Pakistan Prime Minister Shehbaz Sharif-led delegation, who is in Saudi Arabia on a three-day official visit, received a “wonderful welcome” as they entered Masjid-e-Nabawi in Madina.
A viral video has been circulating on social media platforms that showed hundreds of pilgrims raising “chor chor” [thieves] slogans upon seeing the delegation making their way to Masjid-e-Nabawi.
In a video, Information Minister Marriyum Aurangzeb and member of the National Assembly Shahzain Bugti were seen along with others.
According to the Pakistani newspaper, Aurangzeb indirectly blamed ousted Imran Khan for the protest.
“I will not name this person on this holy land because I do not want to use this land for politics. But they have destroyed the [Pakistani] society,”.
This comes as Pakistan Prime Minister Shehbaz Sharif is on his maiden three-day official visit to Saudi Arabia. Dozens of officials and political leaders have accompanied the Pakistan Prime Minister on his visit to the Kingdom.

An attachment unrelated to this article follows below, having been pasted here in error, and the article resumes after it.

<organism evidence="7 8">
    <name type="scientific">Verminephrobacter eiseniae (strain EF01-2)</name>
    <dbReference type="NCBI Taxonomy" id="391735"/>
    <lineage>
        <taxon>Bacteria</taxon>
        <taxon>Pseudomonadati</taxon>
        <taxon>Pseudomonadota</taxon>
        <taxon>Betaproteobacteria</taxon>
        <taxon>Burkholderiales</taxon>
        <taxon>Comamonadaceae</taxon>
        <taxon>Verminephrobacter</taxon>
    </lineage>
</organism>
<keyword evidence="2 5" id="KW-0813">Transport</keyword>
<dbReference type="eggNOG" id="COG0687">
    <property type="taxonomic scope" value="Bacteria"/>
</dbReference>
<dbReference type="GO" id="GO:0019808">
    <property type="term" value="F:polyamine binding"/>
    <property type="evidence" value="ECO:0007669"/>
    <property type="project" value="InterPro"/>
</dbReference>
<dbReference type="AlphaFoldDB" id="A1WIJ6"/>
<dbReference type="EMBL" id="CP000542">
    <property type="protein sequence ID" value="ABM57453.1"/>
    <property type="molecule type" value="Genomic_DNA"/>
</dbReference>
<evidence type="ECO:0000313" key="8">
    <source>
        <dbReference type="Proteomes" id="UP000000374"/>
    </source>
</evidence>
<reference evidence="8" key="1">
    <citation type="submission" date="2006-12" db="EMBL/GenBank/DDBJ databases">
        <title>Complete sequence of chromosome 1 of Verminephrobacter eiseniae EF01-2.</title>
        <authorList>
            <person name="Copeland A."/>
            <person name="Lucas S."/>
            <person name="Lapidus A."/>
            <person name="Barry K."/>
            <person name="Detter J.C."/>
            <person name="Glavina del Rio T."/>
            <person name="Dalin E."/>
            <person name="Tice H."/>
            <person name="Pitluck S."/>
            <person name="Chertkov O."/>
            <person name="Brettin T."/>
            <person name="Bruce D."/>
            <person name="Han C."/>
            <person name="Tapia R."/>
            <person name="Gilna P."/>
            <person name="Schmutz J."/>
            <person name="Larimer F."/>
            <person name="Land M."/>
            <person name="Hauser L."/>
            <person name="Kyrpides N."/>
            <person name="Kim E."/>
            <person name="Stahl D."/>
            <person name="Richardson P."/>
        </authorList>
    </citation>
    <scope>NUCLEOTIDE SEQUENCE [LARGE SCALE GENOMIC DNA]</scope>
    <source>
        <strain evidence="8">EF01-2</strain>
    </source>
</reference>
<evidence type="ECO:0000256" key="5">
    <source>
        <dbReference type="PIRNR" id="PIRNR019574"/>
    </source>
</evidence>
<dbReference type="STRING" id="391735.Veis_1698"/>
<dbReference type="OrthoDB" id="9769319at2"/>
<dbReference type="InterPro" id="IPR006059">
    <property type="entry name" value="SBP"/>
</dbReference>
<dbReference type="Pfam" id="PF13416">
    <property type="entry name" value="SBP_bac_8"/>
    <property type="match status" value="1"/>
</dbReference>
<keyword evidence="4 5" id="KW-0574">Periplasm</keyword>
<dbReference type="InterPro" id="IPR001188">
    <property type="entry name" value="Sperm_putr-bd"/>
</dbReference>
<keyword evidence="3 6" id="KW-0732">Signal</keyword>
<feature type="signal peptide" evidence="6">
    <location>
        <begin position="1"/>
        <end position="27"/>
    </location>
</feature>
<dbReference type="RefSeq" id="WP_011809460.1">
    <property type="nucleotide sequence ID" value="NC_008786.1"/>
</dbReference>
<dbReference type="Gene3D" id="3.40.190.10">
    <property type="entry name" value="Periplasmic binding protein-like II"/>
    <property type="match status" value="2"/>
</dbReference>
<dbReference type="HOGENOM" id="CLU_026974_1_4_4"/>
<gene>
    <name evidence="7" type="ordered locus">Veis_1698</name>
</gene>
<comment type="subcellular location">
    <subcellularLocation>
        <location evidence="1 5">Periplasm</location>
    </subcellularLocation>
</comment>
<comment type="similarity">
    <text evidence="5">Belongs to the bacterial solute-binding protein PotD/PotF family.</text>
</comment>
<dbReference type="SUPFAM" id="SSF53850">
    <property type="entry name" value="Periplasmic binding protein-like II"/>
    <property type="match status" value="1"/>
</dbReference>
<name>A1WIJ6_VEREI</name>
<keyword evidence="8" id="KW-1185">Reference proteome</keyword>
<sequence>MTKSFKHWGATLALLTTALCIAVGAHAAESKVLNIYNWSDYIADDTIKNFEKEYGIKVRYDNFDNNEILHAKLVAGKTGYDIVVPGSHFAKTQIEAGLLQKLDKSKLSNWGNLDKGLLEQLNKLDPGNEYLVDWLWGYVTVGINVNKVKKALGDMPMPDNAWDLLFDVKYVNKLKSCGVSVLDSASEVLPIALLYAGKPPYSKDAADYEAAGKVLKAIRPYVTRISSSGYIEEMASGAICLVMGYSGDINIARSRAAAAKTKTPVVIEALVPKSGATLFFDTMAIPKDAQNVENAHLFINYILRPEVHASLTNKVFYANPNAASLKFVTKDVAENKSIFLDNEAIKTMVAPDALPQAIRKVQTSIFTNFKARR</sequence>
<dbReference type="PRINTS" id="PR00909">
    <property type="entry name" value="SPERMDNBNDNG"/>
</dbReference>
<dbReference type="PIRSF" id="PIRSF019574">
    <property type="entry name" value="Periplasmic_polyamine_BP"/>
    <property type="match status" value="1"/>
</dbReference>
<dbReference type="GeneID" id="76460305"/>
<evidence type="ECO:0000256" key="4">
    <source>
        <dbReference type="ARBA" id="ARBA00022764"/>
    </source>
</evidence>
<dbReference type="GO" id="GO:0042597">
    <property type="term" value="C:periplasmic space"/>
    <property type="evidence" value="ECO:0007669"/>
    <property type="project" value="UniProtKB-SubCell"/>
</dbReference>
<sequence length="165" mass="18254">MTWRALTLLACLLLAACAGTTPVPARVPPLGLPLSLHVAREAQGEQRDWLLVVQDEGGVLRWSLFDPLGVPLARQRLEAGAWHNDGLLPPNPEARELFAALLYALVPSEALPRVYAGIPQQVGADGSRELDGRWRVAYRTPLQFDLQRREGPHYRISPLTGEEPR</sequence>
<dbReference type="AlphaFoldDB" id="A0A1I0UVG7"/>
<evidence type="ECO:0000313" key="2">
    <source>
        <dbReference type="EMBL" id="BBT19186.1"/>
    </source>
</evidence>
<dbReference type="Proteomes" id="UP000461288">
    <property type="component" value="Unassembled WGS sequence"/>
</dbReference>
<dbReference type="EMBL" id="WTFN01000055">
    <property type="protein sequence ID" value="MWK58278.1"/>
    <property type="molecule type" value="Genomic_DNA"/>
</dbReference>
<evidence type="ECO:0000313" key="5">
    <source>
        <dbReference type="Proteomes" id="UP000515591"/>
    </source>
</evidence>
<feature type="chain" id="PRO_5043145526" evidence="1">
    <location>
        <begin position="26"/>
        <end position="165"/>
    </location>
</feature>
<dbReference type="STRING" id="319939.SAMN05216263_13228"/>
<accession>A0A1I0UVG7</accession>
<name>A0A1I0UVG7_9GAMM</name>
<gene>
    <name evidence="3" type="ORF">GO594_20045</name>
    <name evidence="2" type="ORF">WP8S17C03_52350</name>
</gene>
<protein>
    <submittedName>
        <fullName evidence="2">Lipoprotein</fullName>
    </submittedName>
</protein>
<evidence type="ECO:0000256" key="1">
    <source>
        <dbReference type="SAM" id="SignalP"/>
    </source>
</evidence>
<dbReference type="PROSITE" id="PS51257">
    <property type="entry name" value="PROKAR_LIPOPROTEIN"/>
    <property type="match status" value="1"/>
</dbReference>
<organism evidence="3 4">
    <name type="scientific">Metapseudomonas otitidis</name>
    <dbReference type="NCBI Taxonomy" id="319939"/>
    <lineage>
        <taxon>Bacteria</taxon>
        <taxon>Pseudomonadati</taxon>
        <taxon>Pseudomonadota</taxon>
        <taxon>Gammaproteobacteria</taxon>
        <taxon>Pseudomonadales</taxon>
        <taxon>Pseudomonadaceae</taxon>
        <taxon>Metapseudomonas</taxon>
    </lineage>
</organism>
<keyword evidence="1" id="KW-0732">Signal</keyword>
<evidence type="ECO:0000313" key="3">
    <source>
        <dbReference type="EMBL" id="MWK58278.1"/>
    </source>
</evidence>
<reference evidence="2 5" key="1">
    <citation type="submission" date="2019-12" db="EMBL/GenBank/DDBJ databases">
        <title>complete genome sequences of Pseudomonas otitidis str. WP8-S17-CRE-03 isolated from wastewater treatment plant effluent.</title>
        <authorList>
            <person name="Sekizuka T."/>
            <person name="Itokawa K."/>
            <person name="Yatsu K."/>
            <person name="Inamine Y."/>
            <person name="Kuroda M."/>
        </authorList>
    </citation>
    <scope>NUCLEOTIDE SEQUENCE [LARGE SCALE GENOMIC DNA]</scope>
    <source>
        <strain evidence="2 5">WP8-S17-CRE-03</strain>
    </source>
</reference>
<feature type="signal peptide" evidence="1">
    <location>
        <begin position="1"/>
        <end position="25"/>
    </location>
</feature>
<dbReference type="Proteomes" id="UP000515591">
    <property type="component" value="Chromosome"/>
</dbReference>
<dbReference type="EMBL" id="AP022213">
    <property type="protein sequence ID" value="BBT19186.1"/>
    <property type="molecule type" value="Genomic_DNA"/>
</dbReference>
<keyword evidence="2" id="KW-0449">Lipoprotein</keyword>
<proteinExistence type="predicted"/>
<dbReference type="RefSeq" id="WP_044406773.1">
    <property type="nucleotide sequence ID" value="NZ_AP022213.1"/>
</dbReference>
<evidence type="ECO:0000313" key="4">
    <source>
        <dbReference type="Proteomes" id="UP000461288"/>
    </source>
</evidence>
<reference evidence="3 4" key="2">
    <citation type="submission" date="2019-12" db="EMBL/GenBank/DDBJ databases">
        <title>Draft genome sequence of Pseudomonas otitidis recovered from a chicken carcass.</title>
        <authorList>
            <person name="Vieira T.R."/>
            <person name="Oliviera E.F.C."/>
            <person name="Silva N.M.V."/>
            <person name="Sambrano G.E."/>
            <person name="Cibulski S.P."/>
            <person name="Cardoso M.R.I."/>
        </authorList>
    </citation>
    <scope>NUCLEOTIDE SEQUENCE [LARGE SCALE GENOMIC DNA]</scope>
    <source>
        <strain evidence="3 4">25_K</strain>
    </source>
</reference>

Taking to Twitter and sharing the video, netizens wrote, “Proud Pakistanis, please be heartened by witnessing what a wonderful welcome our PM and his Pakistan Democratic Movement (PDM) gang of criminals got in Saudi Arabia.”
Another Twitter user, Muhammad Ibrahim Qazi said that Saudi Arabia citizens are calling out ousted PM Imran Khan. “Citizens of Saudi Arabia are calling out Ousted PM Imran Khan to have exported the moral obscenity to the Prophet’s Mosque in Madinah. They are also condemning Pakistanis for violating the Kingdom’s laws,” Qazi said.
Sharif was sworn in as Pakistan’s 23rd Prime Minister on April 11 after his predecessor Imran Khan was ousted in a no-confidence vote.
During the visit, Sharif is set to seek an additional package of USD 3.2 billion from Saudi Arabia. He will pose this request to avert further depletion of Pakistan’s foreign currency reserves.
Saudi Arabia had already given USD 3 billion deposits to the debt-ridden country and an oil facility on deferred payment worth USD 1.2 billion during Imran Khan’s tenure. Estimates say Pakistan requires USD 12 billion to prevent the balance of payment crisis and further depletion of the foreign currency reserves.